TOKYO (Reuters) - Japanese and Chinese finance officials will hold talks on June 6 in Beijing to discuss ways to promote cooperation between the two countries and may exchange views on the China-led Asian Infrastructure Investment Bank (AIIB), Japanese officials said.
The talks mark the first bilateral finance dialogue since Prime Minister Shinzo Abe took office in late 2012 as diplomatic relations have been strained between the two countries over the wartime past and territorial disputes in the East China Sea.
Finance Minister Taro Aso, his deputies and bureau chiefs will hold meetings with their Chinese counterparts during the half-day event, the officials said on Thursday. The two sides may discuss the AIIB if necessary, a Japanese finance ministry source said.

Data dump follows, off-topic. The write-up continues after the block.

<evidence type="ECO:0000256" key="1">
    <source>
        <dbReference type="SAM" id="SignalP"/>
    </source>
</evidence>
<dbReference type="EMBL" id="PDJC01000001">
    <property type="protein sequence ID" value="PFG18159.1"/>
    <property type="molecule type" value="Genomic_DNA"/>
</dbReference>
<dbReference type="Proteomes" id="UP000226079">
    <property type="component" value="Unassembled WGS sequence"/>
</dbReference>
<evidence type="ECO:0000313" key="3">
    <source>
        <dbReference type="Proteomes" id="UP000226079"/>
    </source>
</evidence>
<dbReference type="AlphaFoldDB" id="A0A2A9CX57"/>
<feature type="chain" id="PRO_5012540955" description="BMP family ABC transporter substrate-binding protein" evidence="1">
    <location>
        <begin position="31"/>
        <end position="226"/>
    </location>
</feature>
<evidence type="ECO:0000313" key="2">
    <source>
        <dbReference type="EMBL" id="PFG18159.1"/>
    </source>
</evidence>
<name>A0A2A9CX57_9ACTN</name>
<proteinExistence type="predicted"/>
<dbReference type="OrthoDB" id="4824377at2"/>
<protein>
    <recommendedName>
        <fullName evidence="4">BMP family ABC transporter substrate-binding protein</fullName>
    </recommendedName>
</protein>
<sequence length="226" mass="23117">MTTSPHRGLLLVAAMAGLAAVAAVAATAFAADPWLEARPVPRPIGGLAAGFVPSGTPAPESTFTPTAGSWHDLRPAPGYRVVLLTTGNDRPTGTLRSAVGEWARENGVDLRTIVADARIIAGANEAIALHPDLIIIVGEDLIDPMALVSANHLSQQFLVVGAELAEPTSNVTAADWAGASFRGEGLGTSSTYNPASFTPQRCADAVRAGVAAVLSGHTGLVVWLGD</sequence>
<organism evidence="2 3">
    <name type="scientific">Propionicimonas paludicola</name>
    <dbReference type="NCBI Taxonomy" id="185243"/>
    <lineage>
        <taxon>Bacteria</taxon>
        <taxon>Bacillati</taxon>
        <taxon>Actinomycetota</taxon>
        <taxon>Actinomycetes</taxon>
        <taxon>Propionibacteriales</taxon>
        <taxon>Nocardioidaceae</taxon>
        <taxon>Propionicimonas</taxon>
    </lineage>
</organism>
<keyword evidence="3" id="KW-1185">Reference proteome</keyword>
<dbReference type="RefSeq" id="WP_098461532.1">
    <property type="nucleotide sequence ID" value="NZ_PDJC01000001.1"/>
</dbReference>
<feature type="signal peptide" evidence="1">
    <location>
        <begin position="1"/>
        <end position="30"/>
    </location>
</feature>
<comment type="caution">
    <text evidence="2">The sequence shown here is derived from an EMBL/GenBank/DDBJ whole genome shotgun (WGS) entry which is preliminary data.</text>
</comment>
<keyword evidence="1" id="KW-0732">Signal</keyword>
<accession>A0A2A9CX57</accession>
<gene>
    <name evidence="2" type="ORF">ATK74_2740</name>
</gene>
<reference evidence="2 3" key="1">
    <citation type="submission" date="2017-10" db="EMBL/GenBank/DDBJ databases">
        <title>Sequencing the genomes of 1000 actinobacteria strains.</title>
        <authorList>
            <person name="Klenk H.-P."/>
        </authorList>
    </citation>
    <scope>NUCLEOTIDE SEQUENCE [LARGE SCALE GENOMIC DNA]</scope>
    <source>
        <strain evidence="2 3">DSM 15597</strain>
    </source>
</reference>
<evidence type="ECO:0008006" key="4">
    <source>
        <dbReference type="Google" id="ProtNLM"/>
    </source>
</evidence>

"We will exchange views on macro economy and confirm our cooperation on bilateral and multilateral levels," the source said. "There's possibility that AIIB may be on agenda and we are making arrangements in case the issue is taken up."
A total of 57 countries have joined AIIB as its founding members, China has said. The members are having a three-day meeting in Singapore, that ends on Friday, to discuss operational policies and other issues for the establishment of the institution.
Japan and the United States were the biggest standouts earlier this year when Beijing began courting members for the AIIB.
In the latest twist of a tussle for influence in Asia, Japanese media reported this week that Tokyo will announce its own US$100 billion plan to invest in roads, bridges, railways and other building projects in the region.